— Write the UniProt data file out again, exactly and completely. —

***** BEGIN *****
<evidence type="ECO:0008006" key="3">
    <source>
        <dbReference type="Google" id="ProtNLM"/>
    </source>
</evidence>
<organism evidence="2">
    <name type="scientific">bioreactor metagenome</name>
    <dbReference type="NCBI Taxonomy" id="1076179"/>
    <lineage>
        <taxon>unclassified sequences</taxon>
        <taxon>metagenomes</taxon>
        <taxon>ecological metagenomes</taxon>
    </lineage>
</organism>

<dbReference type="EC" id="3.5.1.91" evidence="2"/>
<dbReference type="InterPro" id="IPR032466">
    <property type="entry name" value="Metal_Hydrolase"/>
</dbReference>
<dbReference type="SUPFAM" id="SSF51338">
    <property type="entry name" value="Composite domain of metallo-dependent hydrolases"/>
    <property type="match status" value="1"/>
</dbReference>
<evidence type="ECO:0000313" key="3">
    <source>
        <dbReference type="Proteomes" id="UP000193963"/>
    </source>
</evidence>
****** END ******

<evidence type="ECO:0008006" key="3">
    <source>
        <dbReference type="Google" id="ProtNLM"/>
    </source>
</evidence>
<organism evidence="2">
    <name type="scientific">bioreactor metagenome</name>
    <dbReference type="NCBI Taxonomy" id="1076179"/>
    <lineage>
        <taxon>unclassified sequences</taxon>
        <taxon>metagenomes</taxon>
        <taxon>ecological metagenomes</taxon>
    </lineage>
</organism>

<dbReference type="EC" id="3.5.1.91" evidence="2"/>
<dbReference type="InterPro" id="IPR032466">
    <property type="entry name" value="Metal_Hydrolase"/>
</dbReference>
<dbReference type="SUPFAM" id="SSF51338">
    <property type="entry name" value="Composite domain of metallo-dependent hydrolases"/>
    <property type="match status" value="1"/>
</dbReference>
<evidence type="ECO:0000313" key="3">
    <source>
        <dbReference type="Proteomes" id="UP000193963"/>
    </source>
</evidence>